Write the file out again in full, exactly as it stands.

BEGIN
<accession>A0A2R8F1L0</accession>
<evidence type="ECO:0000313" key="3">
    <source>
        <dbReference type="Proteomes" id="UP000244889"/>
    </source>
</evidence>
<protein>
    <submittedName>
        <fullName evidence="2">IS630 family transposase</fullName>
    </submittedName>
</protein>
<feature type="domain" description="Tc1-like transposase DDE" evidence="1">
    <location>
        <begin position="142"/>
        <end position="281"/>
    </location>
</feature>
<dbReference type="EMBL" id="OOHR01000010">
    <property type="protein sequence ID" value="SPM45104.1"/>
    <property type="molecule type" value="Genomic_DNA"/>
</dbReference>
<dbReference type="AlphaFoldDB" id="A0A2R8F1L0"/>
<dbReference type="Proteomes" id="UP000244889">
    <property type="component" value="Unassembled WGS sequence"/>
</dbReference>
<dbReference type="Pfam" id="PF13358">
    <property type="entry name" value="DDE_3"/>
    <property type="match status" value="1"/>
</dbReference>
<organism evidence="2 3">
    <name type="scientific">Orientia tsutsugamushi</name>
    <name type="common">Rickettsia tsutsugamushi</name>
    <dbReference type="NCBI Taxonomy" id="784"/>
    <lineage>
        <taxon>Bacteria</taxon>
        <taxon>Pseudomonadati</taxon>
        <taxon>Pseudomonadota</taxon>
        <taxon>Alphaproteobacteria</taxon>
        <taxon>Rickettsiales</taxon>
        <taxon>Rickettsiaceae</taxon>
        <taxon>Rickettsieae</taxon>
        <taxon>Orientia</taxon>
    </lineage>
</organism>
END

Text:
<accession>A0A2R8F1L0</accession>
<evidence type="ECO:0000313" key="3">
    <source>
        <dbReference type="Proteomes" id="UP000244889"/>
    </source>
</evidence>
<protein>
    <submittedName>
        <fullName evidence="2">IS630 family transposase</fullName>
    </submittedName>
</protein>
<feature type="domain" description="Tc1-like transposase DDE" evidence="1">
    <location>
        <begin position="142"/>
        <end position="281"/>
    </location>
</feature>
<dbReference type="EMBL" id="OOHR01000010">
    <property type="protein sequence ID" value="SPM45104.1"/>
    <property type="molecule type" value="Genomic_DNA"/>
</dbReference>
<dbReference type="AlphaFoldDB" id="A0A2R8F1L0"/>
<dbReference type="Proteomes" id="UP000244889">
    <property type="component" value="Unassembled WGS sequence"/>
</dbReference>
<dbReference type="Pfam" id="PF13358">
    <property type="entry name" value="DDE_3"/>
    <property type="match status" value="1"/>
</dbReference>
<organism evidence="2 3">
    <name type="scientific">Orientia tsutsugamushi</name>
    <name type="common">Rickettsia tsutsugamushi</name>
    <dbReference type="NCBI Taxonomy" id="784"/>
    <lineage>
        <taxon>Bacteria</taxon>
        <taxon>Pseudomonadati</taxon>
        <taxon>Pseudomonadota</taxon>
        <taxon>Alphaproteobacteria</taxon>
        <taxon>Rickettsiales</taxon>
        <taxon>Rickettsiaceae</taxon>
        <taxon>Rickettsieae</taxon>
        <taxon>Orientia</taxon>
    </lineage>
</organism>